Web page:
A brilliant closer to the trilogy, featuring another rendition of You’ve Got A Friend In Me, but this time with more of a Latin twist than previously heard, as The Gipsy Kings perform a Spanish language cover.


Another period piece (of sorts), and another Oscar nomination. Newman’s score for Gary Ross’ rather excellent feature is quite a subtle piece that isn’t overly showy, but focuses on enhancing characterisation while providing a showcase for the levels of emotion shown in his previous work.

It’s very much the glue that holds the film together, as he beautifully captures the feel and essence of the idyllic 50s American life, and provides a sugar-sweet main theme.

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Monsters, Inc.

His work on Monsters, Inc. saw Newman win his only Oscar to date, as he bagged the award for Best Original Song for If I Didn’t Have You. Like much of the original material he has written for Pixar, this is a beautiful song.

Parallels have been drawn between this and You’ve Got A Friend In Me, but I don’t feel that it’s a much weaker song by any means. The score itself seems to have a great deal of attention to detail, with jazz and big band numbers mixed with creepy tracks, as well as the usual playfulness and sense of adventure that’s to be expected of Newman’s work with the studio.


A biopic of a horse might not be the easiest sell to some people, but Gary Ross’ adaptation of Linda Hillenbrand’s book received high praise upon its release, and ended up being nominated in seven Oscar categories.

Sadly, Newman’s excellent score wasn’t nominated. His ability to evoke a sense of time and place is again a major highlight of his work here – not only does he capture the feeling of 30s America, but there’s also a section where he turns his hand to Mexican folk music, showing a range of emotional themes in the process. This is certainly one of the better scores in Newman’s back catalogue.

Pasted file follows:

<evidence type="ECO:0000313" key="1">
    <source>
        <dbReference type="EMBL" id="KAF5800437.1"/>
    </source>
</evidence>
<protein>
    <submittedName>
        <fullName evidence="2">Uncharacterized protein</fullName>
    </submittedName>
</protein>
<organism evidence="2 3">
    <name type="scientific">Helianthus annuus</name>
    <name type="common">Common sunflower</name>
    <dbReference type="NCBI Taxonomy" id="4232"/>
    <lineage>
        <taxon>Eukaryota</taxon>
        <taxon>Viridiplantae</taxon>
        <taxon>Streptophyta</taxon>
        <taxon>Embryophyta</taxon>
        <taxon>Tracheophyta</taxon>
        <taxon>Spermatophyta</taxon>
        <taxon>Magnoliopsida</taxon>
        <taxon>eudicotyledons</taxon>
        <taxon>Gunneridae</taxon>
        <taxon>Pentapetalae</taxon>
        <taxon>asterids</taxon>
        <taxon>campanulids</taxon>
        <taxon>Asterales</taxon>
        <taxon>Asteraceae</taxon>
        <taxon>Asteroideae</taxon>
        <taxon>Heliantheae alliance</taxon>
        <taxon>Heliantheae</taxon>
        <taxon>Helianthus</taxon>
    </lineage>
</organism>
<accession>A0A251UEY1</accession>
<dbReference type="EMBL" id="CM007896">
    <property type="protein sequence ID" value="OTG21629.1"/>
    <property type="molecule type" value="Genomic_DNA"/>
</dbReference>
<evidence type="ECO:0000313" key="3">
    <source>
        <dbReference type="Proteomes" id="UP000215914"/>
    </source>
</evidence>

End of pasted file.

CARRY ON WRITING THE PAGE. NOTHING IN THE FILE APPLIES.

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Having liked George Clooney’s previous directorial offerings, and being a fan of American Football, I was quite excited when I heard of this project, which was a comedy exploring the beginnings of the professional form of the sport in the 1920s.

Sadly, I found the film to be quite average. Newman’s score, however, was typically strong. While there’s a strong sense that this kind of material is hardly a stretch for him, and at this point in his career he’s the go-to guy for such work, he clearly has extensive knowledge and enthusiasm for the styles of the period, and has used them to great effect here.

There’s an upbeat, comedic feel to much of his work on this score, and it is unmistakably Newman from start to finish.

The Princess And The Frog

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Another film that I have mixed feelings about. I loved the return to the old animation style and the use of music, but the plot and pacing of the film didn’t sit right with me – it seemed as though the film lacked the focus and simplicity of much of the studio’s previous work.

As with much of his previous work, the sense of time and place is absolutely spot on, as he packs the score and songs that make up the film’s soundtrack with jazz and blues for which New Orleans is so famous, and a big band sound that’s bold and infectious.

Cast members Anika Noni Rose, Jim Cummings, Keith David, Michael Leon-Wooley and Dr. John all perform with legendary trumpeter Terence Blanchard, while Terrance Simien also contributes, adding a sense of real New Orleans authenticity.

Honorable Mentions

A Bug’s Life, Cars, James And The Giant Peach.